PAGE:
Esther Black of Pagoda PR gave the most edifying discussion on trust in development and community engagement. References to the impact of approaches based on mutual understanding and not scientific persuasion for perception and influence from Patrick Devine-Wright gave new insight into the problems of communication that are elsewhere documented for public bodies such as The Scottish Community Development Centre have standards for community engagement. We will look more at the psychology of visualisation and trust in future blogs.
Finally, Congratulations to our prize draw winner from Green Cat Renewables who will be receiving the bottle of Highland Park from our stand.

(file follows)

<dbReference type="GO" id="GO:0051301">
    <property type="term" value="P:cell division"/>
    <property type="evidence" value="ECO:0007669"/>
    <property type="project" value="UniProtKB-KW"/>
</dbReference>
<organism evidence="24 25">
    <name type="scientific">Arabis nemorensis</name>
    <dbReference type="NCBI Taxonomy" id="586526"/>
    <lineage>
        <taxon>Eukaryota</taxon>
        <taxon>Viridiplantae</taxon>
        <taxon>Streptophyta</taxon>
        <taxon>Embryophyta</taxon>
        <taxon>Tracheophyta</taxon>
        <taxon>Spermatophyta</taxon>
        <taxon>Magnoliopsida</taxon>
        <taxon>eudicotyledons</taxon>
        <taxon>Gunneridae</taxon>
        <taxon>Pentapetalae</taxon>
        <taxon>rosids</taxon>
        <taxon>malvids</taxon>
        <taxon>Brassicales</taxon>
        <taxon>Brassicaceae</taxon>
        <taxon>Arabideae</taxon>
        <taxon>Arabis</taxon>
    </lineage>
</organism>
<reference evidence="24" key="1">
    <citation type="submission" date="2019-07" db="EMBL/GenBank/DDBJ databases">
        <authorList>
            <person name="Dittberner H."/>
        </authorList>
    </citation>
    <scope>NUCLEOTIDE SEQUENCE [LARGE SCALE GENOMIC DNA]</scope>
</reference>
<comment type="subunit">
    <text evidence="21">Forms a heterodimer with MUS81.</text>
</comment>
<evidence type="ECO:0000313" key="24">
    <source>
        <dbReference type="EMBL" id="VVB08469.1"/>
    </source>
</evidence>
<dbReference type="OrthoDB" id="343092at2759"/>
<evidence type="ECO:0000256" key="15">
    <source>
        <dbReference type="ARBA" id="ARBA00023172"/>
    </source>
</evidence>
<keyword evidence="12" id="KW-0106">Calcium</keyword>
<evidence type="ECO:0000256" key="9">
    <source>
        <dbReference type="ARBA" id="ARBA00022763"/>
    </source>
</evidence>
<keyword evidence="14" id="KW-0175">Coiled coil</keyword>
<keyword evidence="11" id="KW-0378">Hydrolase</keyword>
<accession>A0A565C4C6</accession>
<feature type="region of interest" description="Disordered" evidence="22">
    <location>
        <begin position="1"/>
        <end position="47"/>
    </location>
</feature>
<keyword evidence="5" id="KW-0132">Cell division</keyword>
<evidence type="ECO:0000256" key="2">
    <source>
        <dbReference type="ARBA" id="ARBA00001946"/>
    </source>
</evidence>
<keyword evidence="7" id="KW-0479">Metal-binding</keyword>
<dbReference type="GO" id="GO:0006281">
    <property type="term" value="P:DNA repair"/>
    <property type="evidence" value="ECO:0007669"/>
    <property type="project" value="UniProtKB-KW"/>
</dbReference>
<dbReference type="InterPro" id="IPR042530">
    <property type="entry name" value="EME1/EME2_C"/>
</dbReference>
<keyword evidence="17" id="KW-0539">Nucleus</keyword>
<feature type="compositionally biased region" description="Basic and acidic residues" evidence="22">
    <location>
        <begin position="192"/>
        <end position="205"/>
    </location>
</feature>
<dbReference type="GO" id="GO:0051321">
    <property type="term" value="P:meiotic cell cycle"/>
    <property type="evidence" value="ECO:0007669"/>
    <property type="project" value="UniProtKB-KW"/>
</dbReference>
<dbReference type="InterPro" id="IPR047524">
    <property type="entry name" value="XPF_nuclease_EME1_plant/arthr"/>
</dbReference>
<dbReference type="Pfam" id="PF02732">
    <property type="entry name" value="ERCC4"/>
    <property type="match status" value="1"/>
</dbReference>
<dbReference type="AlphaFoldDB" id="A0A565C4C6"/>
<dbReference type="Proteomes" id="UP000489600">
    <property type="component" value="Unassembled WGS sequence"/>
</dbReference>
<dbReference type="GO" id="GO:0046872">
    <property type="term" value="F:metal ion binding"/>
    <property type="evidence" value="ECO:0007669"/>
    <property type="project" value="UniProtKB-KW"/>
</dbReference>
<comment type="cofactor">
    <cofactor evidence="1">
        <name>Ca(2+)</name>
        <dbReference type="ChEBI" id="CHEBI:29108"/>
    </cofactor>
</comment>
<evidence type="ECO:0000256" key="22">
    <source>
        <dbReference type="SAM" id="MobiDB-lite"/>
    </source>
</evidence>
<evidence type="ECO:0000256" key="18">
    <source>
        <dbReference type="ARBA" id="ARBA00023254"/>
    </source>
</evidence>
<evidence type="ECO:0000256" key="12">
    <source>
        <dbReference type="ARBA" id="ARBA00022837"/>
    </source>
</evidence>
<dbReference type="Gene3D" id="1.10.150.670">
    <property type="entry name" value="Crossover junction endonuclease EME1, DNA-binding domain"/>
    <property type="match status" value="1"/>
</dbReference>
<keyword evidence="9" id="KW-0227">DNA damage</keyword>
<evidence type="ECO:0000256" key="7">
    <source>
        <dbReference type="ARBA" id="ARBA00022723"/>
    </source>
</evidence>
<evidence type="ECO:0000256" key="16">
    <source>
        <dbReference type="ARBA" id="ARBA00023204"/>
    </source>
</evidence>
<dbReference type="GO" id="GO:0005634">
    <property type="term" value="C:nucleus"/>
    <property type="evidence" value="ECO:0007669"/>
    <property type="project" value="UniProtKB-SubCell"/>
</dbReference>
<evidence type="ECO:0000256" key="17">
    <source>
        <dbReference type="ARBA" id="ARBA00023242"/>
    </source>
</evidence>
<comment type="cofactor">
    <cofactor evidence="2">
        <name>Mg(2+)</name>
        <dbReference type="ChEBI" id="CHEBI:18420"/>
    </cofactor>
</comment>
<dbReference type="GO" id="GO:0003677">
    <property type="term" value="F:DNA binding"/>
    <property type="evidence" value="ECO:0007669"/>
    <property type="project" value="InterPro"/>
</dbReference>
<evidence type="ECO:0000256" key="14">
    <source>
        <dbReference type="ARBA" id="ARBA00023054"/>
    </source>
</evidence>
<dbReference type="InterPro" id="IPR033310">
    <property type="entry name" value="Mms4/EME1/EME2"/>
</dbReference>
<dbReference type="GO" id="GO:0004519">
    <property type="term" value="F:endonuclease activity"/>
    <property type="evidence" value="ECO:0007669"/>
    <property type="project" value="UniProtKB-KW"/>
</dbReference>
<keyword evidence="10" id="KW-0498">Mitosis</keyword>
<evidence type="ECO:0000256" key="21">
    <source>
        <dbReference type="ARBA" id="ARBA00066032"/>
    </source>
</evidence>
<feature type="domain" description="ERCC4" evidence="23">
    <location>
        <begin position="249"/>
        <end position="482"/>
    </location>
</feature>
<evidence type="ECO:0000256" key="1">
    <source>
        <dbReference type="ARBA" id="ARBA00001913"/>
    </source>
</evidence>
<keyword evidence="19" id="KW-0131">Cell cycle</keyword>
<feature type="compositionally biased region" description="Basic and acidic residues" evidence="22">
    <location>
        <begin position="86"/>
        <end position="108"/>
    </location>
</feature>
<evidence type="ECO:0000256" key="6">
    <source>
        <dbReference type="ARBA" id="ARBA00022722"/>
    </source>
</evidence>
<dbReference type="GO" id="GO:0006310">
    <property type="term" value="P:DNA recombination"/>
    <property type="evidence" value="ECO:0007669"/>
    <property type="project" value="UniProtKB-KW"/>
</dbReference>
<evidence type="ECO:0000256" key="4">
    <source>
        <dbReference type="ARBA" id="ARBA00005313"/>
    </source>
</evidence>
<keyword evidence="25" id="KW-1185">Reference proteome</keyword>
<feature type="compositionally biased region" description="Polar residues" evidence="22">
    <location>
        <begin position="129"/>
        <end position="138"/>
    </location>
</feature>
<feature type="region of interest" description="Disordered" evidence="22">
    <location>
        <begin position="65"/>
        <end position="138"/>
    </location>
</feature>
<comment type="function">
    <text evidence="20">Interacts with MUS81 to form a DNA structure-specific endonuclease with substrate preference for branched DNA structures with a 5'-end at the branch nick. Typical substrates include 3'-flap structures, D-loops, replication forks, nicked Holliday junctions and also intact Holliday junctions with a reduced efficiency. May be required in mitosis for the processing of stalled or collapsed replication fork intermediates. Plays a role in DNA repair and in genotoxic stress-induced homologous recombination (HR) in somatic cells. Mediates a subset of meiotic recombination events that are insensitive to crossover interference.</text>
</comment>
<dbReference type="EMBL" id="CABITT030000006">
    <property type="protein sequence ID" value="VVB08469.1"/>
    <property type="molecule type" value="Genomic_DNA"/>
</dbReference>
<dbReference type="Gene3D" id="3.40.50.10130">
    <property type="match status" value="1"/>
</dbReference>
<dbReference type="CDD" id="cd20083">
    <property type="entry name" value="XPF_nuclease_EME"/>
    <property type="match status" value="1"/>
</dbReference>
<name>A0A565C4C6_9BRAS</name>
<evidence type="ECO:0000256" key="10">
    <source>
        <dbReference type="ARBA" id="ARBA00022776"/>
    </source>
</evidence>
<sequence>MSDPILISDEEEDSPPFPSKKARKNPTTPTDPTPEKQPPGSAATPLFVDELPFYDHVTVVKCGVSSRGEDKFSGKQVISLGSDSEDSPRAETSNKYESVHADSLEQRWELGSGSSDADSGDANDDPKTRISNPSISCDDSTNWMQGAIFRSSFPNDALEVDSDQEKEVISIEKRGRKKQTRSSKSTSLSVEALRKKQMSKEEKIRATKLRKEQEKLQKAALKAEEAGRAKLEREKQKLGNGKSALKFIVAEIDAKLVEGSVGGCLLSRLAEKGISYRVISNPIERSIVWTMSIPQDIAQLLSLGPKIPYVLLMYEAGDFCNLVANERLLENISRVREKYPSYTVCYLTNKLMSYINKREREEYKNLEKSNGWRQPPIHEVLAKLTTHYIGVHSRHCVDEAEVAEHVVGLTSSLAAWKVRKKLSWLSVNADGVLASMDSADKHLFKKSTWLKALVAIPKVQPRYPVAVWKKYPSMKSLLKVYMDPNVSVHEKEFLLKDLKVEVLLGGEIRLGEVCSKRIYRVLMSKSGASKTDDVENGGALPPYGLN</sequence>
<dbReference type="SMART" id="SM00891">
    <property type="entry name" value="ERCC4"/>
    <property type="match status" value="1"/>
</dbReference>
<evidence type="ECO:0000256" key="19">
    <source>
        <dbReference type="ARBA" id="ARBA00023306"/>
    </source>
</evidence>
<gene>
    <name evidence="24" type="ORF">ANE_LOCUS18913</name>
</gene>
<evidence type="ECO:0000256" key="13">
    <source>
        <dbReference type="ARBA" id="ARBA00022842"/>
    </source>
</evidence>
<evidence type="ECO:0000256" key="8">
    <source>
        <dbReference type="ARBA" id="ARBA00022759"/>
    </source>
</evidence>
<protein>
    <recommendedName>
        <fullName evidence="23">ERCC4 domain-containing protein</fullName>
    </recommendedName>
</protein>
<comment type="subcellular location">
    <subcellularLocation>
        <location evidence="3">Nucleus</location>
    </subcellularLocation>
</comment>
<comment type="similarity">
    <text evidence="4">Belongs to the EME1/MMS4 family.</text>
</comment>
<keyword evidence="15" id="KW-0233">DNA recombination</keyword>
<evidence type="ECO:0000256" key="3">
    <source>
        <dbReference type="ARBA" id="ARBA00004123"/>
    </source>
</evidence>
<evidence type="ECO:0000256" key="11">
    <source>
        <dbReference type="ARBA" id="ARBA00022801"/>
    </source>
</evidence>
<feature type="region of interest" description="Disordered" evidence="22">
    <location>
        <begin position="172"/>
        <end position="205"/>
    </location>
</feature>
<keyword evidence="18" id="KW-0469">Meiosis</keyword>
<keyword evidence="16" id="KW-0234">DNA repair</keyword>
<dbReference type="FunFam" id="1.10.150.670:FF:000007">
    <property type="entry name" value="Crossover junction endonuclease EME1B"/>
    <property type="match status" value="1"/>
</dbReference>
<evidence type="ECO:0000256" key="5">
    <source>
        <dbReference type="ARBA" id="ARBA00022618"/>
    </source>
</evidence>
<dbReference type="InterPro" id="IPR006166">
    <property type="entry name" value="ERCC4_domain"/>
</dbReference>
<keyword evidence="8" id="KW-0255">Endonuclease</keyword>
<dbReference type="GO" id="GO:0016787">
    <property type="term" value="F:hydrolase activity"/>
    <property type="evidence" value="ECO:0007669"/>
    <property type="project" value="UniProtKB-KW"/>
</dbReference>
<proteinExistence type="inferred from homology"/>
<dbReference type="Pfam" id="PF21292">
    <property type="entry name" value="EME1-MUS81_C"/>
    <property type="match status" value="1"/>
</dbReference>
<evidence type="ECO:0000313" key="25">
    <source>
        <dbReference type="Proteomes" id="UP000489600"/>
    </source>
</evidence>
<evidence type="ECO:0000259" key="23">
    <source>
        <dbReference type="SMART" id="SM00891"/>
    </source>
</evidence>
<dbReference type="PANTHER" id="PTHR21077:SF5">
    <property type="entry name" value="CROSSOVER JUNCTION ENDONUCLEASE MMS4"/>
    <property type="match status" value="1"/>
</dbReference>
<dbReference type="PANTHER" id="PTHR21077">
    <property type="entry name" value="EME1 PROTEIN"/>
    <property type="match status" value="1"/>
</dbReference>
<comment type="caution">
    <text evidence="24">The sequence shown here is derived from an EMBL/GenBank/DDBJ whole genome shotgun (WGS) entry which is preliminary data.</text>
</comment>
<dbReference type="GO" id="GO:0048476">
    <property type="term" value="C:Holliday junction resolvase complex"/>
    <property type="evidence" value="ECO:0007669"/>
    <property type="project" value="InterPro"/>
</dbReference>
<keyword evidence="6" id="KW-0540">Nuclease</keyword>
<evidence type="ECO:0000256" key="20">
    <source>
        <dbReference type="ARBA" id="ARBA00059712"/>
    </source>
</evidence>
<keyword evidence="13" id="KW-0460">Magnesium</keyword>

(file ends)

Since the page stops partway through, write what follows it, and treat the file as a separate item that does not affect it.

GIality – What’s that all about then?

n. [jee-al-i-tee]

  1. the convergence of geospatial data with augmented reality technology
  2. the integration of real-world sensors for attitude, orientation, location and imagery with spatial data and services for visualisation tools for a mobile workforce and public

We live in a world that is increasingly mobile in every aspect of our lives; workforce; entertainment; family connections; leisure… and this brings new opportunities in our interaction and engagement with the surroundings.

This revolution is brought about by a range of factors – elementary in these are the always-on data-rich environment that we live in, the availability of high-quality and robust mobile hardware and the sensors inherent in those devices including cameras, accurate geospatial location and high-performance 3D graphics engines (designed for gaming but with business potential).